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The Prognosis for Medical Device Security

Barnaby Jack, working with a team at IOActive, developed test software that would allow network access to ICDs
Barnaby Jack, working with a team at IOActive, developed test software that would allow network access to ICDs
Key Information Security Control Areas for Medical Devices (Table)
Key Information Security Control Areas for Medical Devices (Table)

Most 22-year-olds aren’t overly preoccupied with their health, but Jerome Radcliffe had good reason for concern. He had lost 40 lbs in two months, and was plagued by an insatiable thirst. He visited the doctor, who diagnosed diabetes and prescribed insulin. Radcliffe was given an insulin pump to dispense drugs into his body seven times a day. With his body taken care of, the security researcher began exercising his mind.

The system was wireless, enabling data to be entered from an external blood glucose device, and relayed to another external monitor. Radcliffe joked about a hacker breaking into his pump and messing with his glucose levels. Then, like any good hacker would, he decided to test it out.

“I discovered insecurities in the pump”, he recalls. “There were wireless features being used, unencrypted. I could do things to the pump that surprised me, such as turning it off.” At the Black Hat conference in 2011, he did just that, from a distance of 100 feet.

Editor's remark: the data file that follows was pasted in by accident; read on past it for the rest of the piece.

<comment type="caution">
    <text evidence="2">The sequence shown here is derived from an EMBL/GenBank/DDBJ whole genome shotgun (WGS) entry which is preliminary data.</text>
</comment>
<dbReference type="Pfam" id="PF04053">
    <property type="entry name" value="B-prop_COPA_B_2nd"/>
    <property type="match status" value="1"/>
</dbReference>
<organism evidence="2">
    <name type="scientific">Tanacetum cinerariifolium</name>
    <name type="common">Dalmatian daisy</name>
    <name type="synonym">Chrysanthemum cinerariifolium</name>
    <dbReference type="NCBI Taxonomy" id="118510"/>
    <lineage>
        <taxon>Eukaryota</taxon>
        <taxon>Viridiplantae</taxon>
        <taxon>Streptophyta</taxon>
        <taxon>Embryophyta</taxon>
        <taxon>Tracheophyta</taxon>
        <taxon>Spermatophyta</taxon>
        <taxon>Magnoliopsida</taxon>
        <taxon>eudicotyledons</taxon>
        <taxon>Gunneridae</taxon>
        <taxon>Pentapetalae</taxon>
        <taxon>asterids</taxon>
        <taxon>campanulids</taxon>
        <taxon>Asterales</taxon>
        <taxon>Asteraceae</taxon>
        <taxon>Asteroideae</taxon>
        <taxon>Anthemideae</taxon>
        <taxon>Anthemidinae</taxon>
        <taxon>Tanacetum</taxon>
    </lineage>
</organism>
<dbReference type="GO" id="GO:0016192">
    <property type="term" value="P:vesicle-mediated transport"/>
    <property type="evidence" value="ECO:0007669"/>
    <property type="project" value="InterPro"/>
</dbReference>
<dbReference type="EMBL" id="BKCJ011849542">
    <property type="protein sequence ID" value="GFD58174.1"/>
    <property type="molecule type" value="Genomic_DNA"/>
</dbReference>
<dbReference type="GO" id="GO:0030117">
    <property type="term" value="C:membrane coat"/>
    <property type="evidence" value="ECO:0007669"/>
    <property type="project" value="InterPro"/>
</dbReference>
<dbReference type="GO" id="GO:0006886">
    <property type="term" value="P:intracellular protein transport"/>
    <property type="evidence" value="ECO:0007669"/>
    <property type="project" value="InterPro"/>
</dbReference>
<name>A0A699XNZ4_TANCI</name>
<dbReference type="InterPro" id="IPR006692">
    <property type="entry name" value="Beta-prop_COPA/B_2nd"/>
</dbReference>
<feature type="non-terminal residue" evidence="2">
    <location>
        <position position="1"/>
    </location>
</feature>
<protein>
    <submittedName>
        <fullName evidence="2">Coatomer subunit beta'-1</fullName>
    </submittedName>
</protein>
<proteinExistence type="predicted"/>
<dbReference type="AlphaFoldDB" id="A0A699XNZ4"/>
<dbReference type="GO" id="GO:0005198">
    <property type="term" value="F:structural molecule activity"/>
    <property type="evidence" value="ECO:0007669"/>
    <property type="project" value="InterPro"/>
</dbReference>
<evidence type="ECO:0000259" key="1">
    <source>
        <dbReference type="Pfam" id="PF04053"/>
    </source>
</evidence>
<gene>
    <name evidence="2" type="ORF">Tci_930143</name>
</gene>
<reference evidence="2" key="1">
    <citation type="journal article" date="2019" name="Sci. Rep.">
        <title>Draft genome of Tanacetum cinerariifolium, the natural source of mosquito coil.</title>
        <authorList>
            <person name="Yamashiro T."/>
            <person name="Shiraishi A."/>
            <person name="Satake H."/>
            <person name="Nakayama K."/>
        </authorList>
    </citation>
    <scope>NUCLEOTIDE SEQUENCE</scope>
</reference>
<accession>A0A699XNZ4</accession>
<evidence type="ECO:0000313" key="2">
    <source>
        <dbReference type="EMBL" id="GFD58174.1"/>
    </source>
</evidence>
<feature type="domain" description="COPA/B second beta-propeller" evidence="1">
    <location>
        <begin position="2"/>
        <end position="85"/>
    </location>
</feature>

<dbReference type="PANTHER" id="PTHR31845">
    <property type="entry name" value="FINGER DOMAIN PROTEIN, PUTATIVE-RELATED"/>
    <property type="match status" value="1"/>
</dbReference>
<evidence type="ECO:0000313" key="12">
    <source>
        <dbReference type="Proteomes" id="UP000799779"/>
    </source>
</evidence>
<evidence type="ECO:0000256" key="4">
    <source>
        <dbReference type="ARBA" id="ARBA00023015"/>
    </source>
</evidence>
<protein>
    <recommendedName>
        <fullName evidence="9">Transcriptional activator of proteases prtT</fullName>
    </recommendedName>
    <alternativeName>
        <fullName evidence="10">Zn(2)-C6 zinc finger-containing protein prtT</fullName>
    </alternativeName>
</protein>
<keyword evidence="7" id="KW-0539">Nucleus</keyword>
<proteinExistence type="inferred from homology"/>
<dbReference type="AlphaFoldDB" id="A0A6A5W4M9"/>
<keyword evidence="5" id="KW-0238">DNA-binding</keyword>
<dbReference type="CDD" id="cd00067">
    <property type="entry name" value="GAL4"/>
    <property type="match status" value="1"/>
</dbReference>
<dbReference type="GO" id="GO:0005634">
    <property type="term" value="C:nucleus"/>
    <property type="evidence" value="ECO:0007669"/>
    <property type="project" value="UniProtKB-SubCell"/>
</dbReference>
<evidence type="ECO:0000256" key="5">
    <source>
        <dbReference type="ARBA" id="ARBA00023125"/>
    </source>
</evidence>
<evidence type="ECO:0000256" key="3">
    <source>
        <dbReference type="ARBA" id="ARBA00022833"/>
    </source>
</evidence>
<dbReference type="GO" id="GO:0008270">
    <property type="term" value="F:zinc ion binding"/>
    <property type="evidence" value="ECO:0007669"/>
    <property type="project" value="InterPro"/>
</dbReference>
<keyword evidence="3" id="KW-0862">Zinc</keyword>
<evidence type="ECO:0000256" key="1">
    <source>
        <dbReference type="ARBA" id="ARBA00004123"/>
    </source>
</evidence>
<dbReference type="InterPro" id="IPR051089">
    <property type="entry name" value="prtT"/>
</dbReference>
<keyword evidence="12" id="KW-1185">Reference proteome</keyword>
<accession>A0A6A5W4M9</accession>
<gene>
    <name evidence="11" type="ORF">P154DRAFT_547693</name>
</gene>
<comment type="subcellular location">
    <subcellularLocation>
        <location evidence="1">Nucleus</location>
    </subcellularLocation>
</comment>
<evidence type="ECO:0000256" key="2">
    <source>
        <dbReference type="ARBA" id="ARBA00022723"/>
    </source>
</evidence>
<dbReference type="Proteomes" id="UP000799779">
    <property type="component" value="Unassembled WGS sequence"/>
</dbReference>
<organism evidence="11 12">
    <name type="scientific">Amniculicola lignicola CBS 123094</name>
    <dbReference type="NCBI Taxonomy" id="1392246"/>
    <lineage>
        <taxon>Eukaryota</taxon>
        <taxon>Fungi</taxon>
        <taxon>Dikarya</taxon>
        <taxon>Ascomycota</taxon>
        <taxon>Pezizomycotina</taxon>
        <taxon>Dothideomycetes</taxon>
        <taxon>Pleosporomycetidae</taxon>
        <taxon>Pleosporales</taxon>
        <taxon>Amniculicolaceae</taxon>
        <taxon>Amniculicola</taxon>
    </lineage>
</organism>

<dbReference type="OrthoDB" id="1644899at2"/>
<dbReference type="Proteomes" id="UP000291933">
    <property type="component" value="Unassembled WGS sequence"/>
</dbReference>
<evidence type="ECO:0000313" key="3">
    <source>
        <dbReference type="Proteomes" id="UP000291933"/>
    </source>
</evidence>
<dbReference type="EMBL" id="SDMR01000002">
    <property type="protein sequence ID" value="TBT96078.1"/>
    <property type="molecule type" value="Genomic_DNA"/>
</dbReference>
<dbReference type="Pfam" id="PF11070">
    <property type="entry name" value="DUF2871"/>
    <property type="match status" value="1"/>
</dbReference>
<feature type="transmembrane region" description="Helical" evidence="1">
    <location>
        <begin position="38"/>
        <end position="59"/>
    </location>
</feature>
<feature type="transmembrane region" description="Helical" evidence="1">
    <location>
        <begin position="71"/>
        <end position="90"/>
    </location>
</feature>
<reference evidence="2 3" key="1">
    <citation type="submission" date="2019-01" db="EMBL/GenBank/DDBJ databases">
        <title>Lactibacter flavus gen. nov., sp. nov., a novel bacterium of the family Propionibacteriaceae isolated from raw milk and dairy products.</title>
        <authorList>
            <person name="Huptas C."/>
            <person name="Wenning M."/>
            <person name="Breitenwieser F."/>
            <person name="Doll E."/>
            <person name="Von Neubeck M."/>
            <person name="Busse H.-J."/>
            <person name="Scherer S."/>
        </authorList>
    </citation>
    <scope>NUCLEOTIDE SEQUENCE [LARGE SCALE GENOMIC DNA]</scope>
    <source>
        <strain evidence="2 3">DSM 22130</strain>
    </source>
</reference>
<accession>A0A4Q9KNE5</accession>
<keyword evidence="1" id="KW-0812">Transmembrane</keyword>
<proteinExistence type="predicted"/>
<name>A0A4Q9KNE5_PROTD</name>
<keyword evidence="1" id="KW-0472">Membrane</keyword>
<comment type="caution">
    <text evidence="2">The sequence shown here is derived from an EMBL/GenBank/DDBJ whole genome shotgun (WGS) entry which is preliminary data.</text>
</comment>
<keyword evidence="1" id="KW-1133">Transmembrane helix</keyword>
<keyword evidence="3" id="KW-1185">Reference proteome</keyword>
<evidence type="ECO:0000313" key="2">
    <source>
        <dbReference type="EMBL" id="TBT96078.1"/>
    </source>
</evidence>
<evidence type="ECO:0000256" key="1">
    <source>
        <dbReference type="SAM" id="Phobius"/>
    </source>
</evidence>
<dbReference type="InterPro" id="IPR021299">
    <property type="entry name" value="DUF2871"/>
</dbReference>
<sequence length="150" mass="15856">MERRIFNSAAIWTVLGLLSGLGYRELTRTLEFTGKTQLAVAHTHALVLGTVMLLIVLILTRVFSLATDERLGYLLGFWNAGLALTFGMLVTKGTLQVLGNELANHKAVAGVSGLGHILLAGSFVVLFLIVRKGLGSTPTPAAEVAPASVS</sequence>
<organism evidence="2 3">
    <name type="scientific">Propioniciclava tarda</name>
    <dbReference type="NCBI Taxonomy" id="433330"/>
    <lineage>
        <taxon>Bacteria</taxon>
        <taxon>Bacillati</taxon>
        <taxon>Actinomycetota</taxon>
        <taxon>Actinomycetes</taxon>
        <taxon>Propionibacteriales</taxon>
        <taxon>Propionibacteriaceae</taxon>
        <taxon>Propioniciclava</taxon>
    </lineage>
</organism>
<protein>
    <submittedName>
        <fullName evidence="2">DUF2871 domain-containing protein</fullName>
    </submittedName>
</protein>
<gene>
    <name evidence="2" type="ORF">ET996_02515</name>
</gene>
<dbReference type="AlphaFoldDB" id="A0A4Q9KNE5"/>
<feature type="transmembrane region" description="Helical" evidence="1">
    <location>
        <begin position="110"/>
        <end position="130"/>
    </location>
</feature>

Hacking medical devices is becoming more plausible, and several experts are deeply concerned about the ramifications.

“I do think this is a problem”, says Lisa Gallagher, senior director of privacy and security for Healthcare Information and Management Systems (HIMSS). Her non-profit organization explores how to use IT systems to better manage healthcare. “These devices have software and in many cases actual operating systems loaded on them”, Gallagher observes. “In many cases, they will have vulnerabilities on them.”

There have been other examples of medical device hacking. In 2008, a team at the University of Washington hacked an implantable defibrillator, proving that it could be made to give up sensitive patient data in clear text; it could also be programmed to perpetually communicate with an unauthorized wireless device, in what could be turned into a denial-of-service attack.

Barnaby Jack, director of embedded device security at security firm IOActive, also hacked an insulin pump, forcing it to dispense its entire load from a distance of 300 feet – and then he went a bit further. In 2012, working with a team at IOActive, he developed test software that would wirelessly scan for new-model pacemakers and implantable cardioverter-defibrillators (ICDs). The tool enabled the attacker to rewrite the software on the devices, modify their settings, and in the case of ICDs, deliver high-voltage shocks.